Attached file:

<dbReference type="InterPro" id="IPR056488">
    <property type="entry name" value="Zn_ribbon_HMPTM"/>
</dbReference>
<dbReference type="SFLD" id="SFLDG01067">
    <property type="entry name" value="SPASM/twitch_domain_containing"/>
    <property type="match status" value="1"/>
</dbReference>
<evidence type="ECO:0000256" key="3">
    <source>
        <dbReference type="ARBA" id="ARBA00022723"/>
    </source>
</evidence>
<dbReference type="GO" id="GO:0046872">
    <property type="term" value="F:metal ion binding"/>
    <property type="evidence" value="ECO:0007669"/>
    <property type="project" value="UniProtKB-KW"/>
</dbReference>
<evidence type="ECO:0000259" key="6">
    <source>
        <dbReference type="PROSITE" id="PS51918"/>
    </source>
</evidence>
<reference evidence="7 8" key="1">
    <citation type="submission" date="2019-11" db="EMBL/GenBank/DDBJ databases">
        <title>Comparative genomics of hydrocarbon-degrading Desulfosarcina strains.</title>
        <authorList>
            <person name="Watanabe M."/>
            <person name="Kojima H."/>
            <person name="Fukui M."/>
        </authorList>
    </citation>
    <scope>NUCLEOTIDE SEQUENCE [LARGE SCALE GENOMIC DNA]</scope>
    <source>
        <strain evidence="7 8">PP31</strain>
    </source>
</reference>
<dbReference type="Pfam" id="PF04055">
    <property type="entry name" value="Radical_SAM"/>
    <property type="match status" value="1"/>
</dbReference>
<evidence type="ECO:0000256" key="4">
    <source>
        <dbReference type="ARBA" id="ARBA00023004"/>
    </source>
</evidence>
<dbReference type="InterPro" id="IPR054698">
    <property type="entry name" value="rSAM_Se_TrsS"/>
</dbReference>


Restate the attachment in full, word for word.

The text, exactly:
<dbReference type="InterPro" id="IPR056488">
    <property type="entry name" value="Zn_ribbon_HMPTM"/>
</dbReference>
<dbReference type="SFLD" id="SFLDG01067">
    <property type="entry name" value="SPASM/twitch_domain_containing"/>
    <property type="match status" value="1"/>
</dbReference>
<evidence type="ECO:0000256" key="3">
    <source>
        <dbReference type="ARBA" id="ARBA00022723"/>
    </source>
</evidence>
<dbReference type="GO" id="GO:0046872">
    <property type="term" value="F:metal ion binding"/>
    <property type="evidence" value="ECO:0007669"/>
    <property type="project" value="UniProtKB-KW"/>
</dbReference>
<evidence type="ECO:0000259" key="6">
    <source>
        <dbReference type="PROSITE" id="PS51918"/>
    </source>
</evidence>
<reference evidence="7 8" key="1">
    <citation type="submission" date="2019-11" db="EMBL/GenBank/DDBJ databases">
        <title>Comparative genomics of hydrocarbon-degrading Desulfosarcina strains.</title>
        <authorList>
            <person name="Watanabe M."/>
            <person name="Kojima H."/>
            <person name="Fukui M."/>
        </authorList>
    </citation>
    <scope>NUCLEOTIDE SEQUENCE [LARGE SCALE GENOMIC DNA]</scope>
    <source>
        <strain evidence="7 8">PP31</strain>
    </source>
</reference>
<dbReference type="Pfam" id="PF04055">
    <property type="entry name" value="Radical_SAM"/>
    <property type="match status" value="1"/>
</dbReference>
<evidence type="ECO:0000256" key="4">
    <source>
        <dbReference type="ARBA" id="ARBA00023004"/>
    </source>
</evidence>
<dbReference type="InterPro" id="IPR054698">
    <property type="entry name" value="rSAM_Se_TrsS"/>
</dbReference>